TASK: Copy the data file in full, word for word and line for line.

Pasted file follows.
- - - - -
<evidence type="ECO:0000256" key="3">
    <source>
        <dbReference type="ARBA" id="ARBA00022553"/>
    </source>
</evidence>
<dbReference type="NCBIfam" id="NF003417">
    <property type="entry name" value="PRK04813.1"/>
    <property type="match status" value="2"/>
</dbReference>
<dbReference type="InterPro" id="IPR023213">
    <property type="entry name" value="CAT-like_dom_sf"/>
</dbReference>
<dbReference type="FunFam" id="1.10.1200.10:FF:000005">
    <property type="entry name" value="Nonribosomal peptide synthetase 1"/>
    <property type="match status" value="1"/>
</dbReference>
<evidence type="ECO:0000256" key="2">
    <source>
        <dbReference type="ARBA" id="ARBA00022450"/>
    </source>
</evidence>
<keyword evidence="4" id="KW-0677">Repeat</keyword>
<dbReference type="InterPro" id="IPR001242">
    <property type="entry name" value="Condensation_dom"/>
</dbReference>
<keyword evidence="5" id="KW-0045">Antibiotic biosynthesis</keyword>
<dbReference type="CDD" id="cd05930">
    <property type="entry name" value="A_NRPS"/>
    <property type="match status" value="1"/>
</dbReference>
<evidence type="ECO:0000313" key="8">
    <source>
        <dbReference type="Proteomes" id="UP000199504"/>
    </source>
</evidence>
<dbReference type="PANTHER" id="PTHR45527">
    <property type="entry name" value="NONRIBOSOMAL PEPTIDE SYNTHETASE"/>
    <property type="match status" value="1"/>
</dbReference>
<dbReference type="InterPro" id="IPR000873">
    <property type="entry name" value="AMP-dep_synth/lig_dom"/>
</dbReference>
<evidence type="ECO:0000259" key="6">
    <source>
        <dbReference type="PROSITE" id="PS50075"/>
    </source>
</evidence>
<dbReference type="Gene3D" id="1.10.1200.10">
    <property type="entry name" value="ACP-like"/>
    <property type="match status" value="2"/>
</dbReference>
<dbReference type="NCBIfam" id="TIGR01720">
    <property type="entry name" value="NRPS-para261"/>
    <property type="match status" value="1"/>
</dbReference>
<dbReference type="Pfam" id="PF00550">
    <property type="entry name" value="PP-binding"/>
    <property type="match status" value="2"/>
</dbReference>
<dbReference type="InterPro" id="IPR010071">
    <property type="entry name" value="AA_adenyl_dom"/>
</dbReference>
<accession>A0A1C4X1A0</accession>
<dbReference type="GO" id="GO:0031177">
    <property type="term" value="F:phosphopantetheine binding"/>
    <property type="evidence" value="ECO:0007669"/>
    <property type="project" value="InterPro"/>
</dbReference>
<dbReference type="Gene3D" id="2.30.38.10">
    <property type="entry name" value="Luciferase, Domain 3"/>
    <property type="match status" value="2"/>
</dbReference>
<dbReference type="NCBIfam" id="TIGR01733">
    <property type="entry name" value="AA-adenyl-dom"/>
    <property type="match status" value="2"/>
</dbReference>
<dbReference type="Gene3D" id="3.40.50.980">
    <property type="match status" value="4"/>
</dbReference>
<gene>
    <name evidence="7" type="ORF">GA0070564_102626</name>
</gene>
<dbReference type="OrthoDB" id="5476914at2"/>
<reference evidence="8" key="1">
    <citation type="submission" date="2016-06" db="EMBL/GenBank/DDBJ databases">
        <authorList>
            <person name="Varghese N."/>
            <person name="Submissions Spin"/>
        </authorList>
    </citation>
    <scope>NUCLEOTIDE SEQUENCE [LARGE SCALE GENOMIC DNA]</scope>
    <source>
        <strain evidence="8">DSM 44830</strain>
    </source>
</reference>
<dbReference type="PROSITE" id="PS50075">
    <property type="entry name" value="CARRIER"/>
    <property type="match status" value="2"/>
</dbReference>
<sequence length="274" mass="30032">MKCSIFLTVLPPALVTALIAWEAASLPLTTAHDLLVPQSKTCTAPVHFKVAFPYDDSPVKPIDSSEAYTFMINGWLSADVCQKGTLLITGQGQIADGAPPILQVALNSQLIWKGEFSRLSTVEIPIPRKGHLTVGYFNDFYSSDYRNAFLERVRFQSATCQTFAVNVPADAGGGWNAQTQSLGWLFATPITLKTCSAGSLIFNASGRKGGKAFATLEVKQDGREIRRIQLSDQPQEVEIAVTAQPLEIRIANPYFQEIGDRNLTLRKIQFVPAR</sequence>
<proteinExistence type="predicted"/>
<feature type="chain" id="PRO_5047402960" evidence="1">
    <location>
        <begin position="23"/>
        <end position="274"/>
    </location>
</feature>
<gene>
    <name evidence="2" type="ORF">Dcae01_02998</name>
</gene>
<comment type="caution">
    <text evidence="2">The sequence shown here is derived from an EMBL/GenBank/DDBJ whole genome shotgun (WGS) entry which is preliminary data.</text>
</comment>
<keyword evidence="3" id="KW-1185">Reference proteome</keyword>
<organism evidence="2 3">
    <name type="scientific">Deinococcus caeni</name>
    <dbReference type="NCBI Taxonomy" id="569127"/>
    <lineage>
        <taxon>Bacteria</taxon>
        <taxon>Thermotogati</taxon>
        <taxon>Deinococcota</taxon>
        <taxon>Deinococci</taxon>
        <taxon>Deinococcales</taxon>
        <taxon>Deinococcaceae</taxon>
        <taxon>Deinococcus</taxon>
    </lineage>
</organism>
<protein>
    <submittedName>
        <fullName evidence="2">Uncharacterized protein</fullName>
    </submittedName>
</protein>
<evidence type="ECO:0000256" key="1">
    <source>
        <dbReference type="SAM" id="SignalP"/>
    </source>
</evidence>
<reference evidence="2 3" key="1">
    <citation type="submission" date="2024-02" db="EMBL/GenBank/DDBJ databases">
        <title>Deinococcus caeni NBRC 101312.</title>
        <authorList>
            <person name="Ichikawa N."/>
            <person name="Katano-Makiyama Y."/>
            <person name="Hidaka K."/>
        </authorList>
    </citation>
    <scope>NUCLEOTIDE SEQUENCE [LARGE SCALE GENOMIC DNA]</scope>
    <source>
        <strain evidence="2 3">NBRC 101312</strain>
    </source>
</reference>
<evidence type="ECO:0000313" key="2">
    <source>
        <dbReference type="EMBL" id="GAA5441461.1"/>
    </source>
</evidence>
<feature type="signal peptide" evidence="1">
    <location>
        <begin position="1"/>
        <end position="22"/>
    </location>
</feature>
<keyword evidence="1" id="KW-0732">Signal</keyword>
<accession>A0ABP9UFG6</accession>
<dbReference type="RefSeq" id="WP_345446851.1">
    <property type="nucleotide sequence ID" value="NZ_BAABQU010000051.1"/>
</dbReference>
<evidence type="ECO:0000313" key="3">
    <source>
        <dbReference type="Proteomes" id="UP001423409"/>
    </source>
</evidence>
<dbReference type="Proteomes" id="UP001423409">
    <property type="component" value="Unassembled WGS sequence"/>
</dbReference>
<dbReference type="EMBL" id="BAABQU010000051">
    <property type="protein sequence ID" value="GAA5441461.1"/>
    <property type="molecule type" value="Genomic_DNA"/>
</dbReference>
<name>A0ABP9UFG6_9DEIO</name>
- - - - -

<evidence type="ECO:0000256" key="3">
    <source>
        <dbReference type="ARBA" id="ARBA00022553"/>
    </source>
</evidence>
<dbReference type="NCBIfam" id="NF003417">
    <property type="entry name" value="PRK04813.1"/>
    <property type="match status" value="2"/>
</dbReference>
<dbReference type="InterPro" id="IPR023213">
    <property type="entry name" value="CAT-like_dom_sf"/>
</dbReference>
<dbReference type="FunFam" id="1.10.1200.10:FF:000005">
    <property type="entry name" value="Nonribosomal peptide synthetase 1"/>
    <property type="match status" value="1"/>
</dbReference>
<evidence type="ECO:0000256" key="2">
    <source>
        <dbReference type="ARBA" id="ARBA00022450"/>
    </source>
</evidence>
<keyword evidence="4" id="KW-0677">Repeat</keyword>
<dbReference type="InterPro" id="IPR001242">
    <property type="entry name" value="Condensation_dom"/>
</dbReference>
<keyword evidence="5" id="KW-0045">Antibiotic biosynthesis</keyword>
<dbReference type="CDD" id="cd05930">
    <property type="entry name" value="A_NRPS"/>
    <property type="match status" value="1"/>
</dbReference>
<evidence type="ECO:0000313" key="8">
    <source>
        <dbReference type="Proteomes" id="UP000199504"/>
    </source>
</evidence>
<dbReference type="PANTHER" id="PTHR45527">
    <property type="entry name" value="NONRIBOSOMAL PEPTIDE SYNTHETASE"/>
    <property type="match status" value="1"/>
</dbReference>
<dbReference type="InterPro" id="IPR000873">
    <property type="entry name" value="AMP-dep_synth/lig_dom"/>
</dbReference>
<evidence type="ECO:0000259" key="6">
    <source>
        <dbReference type="PROSITE" id="PS50075"/>
    </source>
</evidence>
<dbReference type="Gene3D" id="1.10.1200.10">
    <property type="entry name" value="ACP-like"/>
    <property type="match status" value="2"/>
</dbReference>
<dbReference type="NCBIfam" id="TIGR01720">
    <property type="entry name" value="NRPS-para261"/>
    <property type="match status" value="1"/>
</dbReference>
<dbReference type="Pfam" id="PF00550">
    <property type="entry name" value="PP-binding"/>
    <property type="match status" value="2"/>
</dbReference>
<dbReference type="InterPro" id="IPR010071">
    <property type="entry name" value="AA_adenyl_dom"/>
</dbReference>
<accession>A0A1C4X1A0</accession>
<dbReference type="GO" id="GO:0031177">
    <property type="term" value="F:phosphopantetheine binding"/>
    <property type="evidence" value="ECO:0007669"/>
    <property type="project" value="InterPro"/>
</dbReference>
<dbReference type="Gene3D" id="2.30.38.10">
    <property type="entry name" value="Luciferase, Domain 3"/>
    <property type="match status" value="2"/>
</dbReference>
<dbReference type="NCBIfam" id="TIGR01733">
    <property type="entry name" value="AA-adenyl-dom"/>
    <property type="match status" value="2"/>
</dbReference>
<dbReference type="Gene3D" id="3.40.50.980">
    <property type="match status" value="4"/>
</dbReference>
<gene>
    <name evidence="7" type="ORF">GA0070564_102626</name>
</gene>
<dbReference type="OrthoDB" id="5476914at2"/>
<reference evidence="8" key="1">
    <citation type="submission" date="2016-06" db="EMBL/GenBank/DDBJ databases">
        <authorList>
            <person name="Varghese N."/>
            <person name="Submissions Spin"/>
        </authorList>
    </citation>
    <scope>NUCLEOTIDE SEQUENCE [LARGE SCALE GENOMIC DNA]</scope>
    <source>
        <strain evidence="8">DSM 44830</strain>
    </source>
</reference>
<dbReference type="PROSITE" id="PS50075">
    <property type="entry name" value="CARRIER"/>
    <property type="match status" value="2"/>
</dbReference>
<sequence length="274" mass="30032">MKCSIFLTVLPPALVTALIAWEAASLPLTTAHDLLVPQSKTCTAPVHFKVAFPYDDSPVKPIDSSEAYTFMINGWLSADVCQKGTLLITGQGQIADGAPPILQVALNSQLIWKGEFSRLSTVEIPIPRKGHLTVGYFNDFYSSDYRNAFLERVRFQSATCQTFAVNVPADAGGGWNAQTQSLGWLFATPITLKTCSAGSLIFNASGRKGGKAFATLEVKQDGREIRRIQLSDQPQEVEIAVTAQPLEIRIANPYFQEIGDRNLTLRKIQFVPAR</sequence>
<proteinExistence type="predicted"/>
<feature type="chain" id="PRO_5047402960" evidence="1">
    <location>
        <begin position="23"/>
        <end position="274"/>
    </location>
</feature>
<gene>
    <name evidence="2" type="ORF">Dcae01_02998</name>
</gene>
<comment type="caution">
    <text evidence="2">The sequence shown here is derived from an EMBL/GenBank/DDBJ whole genome shotgun (WGS) entry which is preliminary data.</text>
</comment>
<keyword evidence="3" id="KW-1185">Reference proteome</keyword>
<organism evidence="2 3">
    <name type="scientific">Deinococcus caeni</name>
    <dbReference type="NCBI Taxonomy" id="569127"/>
    <lineage>
        <taxon>Bacteria</taxon>
        <taxon>Thermotogati</taxon>
        <taxon>Deinococcota</taxon>
        <taxon>Deinococci</taxon>
        <taxon>Deinococcales</taxon>
        <taxon>Deinococcaceae</taxon>
        <taxon>Deinococcus</taxon>
    </lineage>
</organism>
<protein>
    <submittedName>
        <fullName evidence="2">Uncharacterized protein</fullName>
    </submittedName>
</protein>
<evidence type="ECO:0000256" key="1">
    <source>
        <dbReference type="SAM" id="SignalP"/>
    </source>
</evidence>
<reference evidence="2 3" key="1">
    <citation type="submission" date="2024-02" db="EMBL/GenBank/DDBJ databases">
        <title>Deinococcus caeni NBRC 101312.</title>
        <authorList>
            <person name="Ichikawa N."/>
            <person name="Katano-Makiyama Y."/>
            <person name="Hidaka K."/>
        </authorList>
    </citation>
    <scope>NUCLEOTIDE SEQUENCE [LARGE SCALE GENOMIC DNA]</scope>
    <source>
        <strain evidence="2 3">NBRC 101312</strain>
    </source>
</reference>
<evidence type="ECO:0000313" key="2">
    <source>
        <dbReference type="EMBL" id="GAA5441461.1"/>
    </source>
</evidence>
<feature type="signal peptide" evidence="1">
    <location>
        <begin position="1"/>
        <end position="22"/>
    </location>
</feature>
<keyword evidence="1" id="KW-0732">Signal</keyword>
<accession>A0ABP9UFG6</accession>
<dbReference type="RefSeq" id="WP_345446851.1">
    <property type="nucleotide sequence ID" value="NZ_BAABQU010000051.1"/>
</dbReference>
<evidence type="ECO:0000313" key="3">
    <source>
        <dbReference type="Proteomes" id="UP001423409"/>
    </source>
</evidence>
<dbReference type="Proteomes" id="UP001423409">
    <property type="component" value="Unassembled WGS sequence"/>
</dbReference>
<dbReference type="EMBL" id="BAABQU010000051">
    <property type="protein sequence ID" value="GAA5441461.1"/>
    <property type="molecule type" value="Genomic_DNA"/>
</dbReference>
<name>A0ABP9UFG6_9DEIO</name>